“Yeah, you slept for the entire ride. It’s too bad, you missed the snow storm, flying grapes, and the alien invasion!” she says, grinning.

“Haha very funny,” I shoot back.

“Alright, let’s get going. I have her address right here and the car is already out in the parking lot,” she says. We jump into the car and take off down the road.

“What do we know about her?” I ask.

“Well, her name is Masie, and she’s almost 18. She’s got red hair and glasses.” Renae answers. “We’ve arrived.”

    We’re parked at the top of a long driveway, and as we start walking, I begin to make out Masie’s house. It’s small, with only one car, so I’m assuming she lives alone. It kind of looks like a cottage, bright colors and a small build. The trim is a light mint green, and the house is painted a pastel yellow. Her sidewalk runs from the front door to the driveway and is lined with tulips. A few of her lights are on, and from what I can see, she has a dog. We walk up to the front door and ring the doorbell.

“Coming!” a distant voice shouts over barking. “Quiet, Sandy!”

I hear footsteps, then the lock clicks, and the door opens. Masie is standing in the doorway, her hand gripping the dog whose name seems to be Sandy.

“Hello, there. What can I do for you?” Masie asks. Renae and I look at each other, then back at Masie.

“We have some, uh, big news for you,” Renae starts. “You may want to sit down.”

“Oh. Well, why don’t you both come in? I’ll make some coffee.” Masie says.

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5 hours left

“So you’re telling me, that I am a “Moon,” and I have to be sacrificed to replace the old “Moon” that died?” She stares at us with her eyebrows raised and her hands hanging in the air from quoting her words.

“Precisely,” Renae answers.

“And I’m supposed to trust you, why?” Masie asks. “Because you have my best interest at heart or something?”

“Pretty much,” I say.

Renae looks out the window. “We need to go. Now!” she blurts, looking at me with wild eyes. “They’re here.”

“Dang it!” I curse. “Masie, run to the car! Run like your life depends on it!”

“Why do I have to run, who’s here?” Masie asks, panicking.

“The Reapers. They’re demons who feed off of the Moon,” Renae answers. We run out the door and take off down the driveway. The Reapers circle around the house and come after us. Renae whips out her phone and dials the transport technician.

“This is Agent Renae Harlow requesting immediate extraction! Does anyone copy? Immediate extraction!” Renae yells, then she directs her attention at Masie and me. “Okay you two, we need to stay as close to each other as possible, so it’s easier for the techie to get us all! Zara, grab my hand!”

I speed up and reach for Masie and her hands, but Masie is falling behind us.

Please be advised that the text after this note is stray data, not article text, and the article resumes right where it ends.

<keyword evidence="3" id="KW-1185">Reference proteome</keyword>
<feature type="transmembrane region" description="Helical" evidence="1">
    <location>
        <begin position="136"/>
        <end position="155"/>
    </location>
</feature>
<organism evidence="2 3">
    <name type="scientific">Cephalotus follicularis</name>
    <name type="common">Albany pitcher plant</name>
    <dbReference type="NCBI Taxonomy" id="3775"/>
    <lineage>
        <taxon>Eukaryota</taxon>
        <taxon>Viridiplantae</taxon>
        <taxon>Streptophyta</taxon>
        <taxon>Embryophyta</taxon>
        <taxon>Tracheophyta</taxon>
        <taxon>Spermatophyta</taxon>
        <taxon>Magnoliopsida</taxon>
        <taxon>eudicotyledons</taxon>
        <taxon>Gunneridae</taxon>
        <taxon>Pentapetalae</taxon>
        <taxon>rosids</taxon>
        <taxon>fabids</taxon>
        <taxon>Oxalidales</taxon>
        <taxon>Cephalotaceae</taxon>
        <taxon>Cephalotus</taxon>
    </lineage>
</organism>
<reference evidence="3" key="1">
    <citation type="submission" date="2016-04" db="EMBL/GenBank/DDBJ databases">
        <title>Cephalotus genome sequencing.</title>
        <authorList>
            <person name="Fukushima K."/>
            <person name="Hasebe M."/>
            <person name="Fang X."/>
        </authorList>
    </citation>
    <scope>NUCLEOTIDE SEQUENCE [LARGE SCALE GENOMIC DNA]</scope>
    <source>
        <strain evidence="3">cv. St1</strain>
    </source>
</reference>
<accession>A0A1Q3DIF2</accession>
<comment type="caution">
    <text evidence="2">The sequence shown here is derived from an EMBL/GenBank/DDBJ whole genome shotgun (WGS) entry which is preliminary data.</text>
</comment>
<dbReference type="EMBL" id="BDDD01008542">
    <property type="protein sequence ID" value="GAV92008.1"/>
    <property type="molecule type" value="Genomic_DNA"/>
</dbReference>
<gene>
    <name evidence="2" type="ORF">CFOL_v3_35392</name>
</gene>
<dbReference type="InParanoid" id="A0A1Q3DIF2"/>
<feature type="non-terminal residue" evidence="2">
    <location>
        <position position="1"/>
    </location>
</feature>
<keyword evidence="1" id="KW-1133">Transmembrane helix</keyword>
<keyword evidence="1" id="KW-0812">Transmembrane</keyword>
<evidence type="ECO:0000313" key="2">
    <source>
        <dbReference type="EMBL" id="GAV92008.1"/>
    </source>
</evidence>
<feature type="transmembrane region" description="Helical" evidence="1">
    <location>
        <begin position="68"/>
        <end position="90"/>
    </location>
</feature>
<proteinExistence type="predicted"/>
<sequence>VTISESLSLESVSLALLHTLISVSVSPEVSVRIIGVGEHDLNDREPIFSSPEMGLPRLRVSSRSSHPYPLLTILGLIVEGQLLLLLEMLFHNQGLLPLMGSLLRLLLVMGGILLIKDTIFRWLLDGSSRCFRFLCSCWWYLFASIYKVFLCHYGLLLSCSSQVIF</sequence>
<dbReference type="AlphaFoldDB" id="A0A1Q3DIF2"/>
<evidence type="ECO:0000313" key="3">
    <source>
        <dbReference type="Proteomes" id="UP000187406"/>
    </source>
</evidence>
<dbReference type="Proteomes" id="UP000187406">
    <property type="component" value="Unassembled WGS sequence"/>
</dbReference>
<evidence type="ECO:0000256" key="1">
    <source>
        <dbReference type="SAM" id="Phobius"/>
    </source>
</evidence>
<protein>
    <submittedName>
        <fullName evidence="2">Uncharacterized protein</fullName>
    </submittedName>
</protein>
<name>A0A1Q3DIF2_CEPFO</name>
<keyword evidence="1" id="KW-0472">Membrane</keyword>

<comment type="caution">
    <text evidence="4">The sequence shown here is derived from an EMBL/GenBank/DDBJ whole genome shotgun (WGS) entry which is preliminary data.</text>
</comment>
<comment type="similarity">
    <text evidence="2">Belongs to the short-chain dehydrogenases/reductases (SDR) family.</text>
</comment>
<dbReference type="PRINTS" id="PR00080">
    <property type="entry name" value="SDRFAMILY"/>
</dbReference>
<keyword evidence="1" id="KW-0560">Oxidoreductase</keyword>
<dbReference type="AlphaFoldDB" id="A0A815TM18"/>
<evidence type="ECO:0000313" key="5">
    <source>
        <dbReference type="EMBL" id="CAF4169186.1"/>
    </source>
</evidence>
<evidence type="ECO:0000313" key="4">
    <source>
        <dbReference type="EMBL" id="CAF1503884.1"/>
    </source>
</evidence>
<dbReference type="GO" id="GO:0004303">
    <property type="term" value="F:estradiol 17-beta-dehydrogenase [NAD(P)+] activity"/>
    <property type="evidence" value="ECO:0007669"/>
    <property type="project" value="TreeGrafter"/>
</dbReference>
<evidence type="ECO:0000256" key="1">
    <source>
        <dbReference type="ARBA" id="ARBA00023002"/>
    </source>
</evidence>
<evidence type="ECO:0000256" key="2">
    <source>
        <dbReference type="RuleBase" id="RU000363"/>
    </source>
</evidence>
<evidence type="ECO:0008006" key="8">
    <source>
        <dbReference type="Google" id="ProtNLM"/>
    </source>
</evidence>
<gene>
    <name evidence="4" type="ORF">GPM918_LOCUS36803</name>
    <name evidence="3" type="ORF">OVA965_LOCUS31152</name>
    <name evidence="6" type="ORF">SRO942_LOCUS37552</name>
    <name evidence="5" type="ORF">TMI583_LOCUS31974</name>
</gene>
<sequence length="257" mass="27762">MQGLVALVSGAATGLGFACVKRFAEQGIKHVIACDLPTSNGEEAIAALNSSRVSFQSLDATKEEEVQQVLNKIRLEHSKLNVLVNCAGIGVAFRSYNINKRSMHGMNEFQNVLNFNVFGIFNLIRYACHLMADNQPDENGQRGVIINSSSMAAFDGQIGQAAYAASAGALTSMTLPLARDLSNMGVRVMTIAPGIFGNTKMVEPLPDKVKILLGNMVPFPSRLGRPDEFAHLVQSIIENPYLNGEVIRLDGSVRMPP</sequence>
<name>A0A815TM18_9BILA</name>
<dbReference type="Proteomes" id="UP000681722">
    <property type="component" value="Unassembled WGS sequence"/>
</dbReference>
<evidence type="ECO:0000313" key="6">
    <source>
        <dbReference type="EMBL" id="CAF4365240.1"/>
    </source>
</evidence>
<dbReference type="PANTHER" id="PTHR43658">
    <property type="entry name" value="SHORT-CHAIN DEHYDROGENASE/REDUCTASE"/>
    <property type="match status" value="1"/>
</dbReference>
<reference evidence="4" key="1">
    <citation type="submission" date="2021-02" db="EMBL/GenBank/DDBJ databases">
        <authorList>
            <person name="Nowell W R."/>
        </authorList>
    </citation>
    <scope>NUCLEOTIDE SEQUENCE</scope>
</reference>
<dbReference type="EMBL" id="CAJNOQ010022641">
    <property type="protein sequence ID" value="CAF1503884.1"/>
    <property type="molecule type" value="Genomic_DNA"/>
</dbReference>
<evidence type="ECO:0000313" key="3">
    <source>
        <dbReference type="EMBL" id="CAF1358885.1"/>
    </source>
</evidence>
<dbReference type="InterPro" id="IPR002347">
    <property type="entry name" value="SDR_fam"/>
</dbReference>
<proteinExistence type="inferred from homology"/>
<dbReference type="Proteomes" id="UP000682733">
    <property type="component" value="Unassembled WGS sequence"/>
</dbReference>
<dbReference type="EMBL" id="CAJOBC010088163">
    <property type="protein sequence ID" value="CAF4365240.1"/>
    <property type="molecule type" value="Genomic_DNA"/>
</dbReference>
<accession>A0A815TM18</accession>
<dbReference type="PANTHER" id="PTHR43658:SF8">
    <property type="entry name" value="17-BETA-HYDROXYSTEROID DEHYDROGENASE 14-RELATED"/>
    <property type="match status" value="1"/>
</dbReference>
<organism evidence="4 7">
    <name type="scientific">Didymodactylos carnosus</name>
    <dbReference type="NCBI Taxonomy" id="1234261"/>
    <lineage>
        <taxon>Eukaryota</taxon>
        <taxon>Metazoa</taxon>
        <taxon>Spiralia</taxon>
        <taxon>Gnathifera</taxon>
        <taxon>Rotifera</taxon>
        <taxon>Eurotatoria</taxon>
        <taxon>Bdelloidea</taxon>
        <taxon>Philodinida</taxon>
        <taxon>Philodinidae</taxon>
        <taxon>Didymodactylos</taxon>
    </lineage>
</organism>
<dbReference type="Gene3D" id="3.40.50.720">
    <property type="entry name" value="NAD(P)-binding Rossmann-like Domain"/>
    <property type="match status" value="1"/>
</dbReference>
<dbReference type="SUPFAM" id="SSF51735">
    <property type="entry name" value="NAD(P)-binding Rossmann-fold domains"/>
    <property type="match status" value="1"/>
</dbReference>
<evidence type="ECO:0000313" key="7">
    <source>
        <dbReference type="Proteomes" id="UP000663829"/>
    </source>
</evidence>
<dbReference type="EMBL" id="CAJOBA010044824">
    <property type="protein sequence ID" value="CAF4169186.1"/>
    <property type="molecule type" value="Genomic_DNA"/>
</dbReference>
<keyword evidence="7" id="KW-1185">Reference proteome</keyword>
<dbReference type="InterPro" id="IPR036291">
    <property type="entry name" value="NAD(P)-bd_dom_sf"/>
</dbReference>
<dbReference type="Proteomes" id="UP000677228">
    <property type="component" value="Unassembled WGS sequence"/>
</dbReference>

“Come on Masie, you have to run faster! They’re catching up!” I shout. The Reapers are mere yards behind her. I feel my insides start to bubble, and Renae and I start to rise in the air. Masie reaches for my hand, and I see the complete and utter terror in her eyes just before the closest Reaper tosses her to the side. She hits a tree and falls to the ground motionless.

“No, NO!” I scream. Everything blurs, and we are pulled back to the lab.

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3 hours left

There’s something odd about the way the Reapers disposed of Masie, almost like she was nothing to them. Then it all begins to click together. Red hair, the way the Reapers pushed Masie aside, the blinki-

“The blinking light!” I shout.

“What about it?” asks Renae.

“You said that the light only stops blinking when the new Moon is near it, right?”

“Yeah, so?”

“It stopped blinking when I got here.”

“Which would mean . . .”

“That I am the new Moon!”

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1 hour left

“Alright, we’re all set up,” I say. I turn around and see Renae sniffling. “Hey, hey, it’s alright, you’re going to be fine without me.”

I pull her close to me and pat her head.

“I can’t do this. What about in three thousand years, when you die. What will I do? I can’t do this alone!” she cries.

“Renae, Renae listen to me. This has to happen,” I murmur. “Would you rather have me still here with the world falling apart around us and no humans left? Or, do you want a healthy Earth with people who live, breathe, and laugh, and know that this was all worth it.”

“I don’t want to choose, you’re my best friend!”

“Neither do I, but we have to do this, okay?”

“Okay,” she whispers. Tears streaming down her cheeks, Renae gives me a quick hug. She then stumbles back and out of the way as I begin to glow. I hear her sing the song of the Moon, and for one final time, I join her.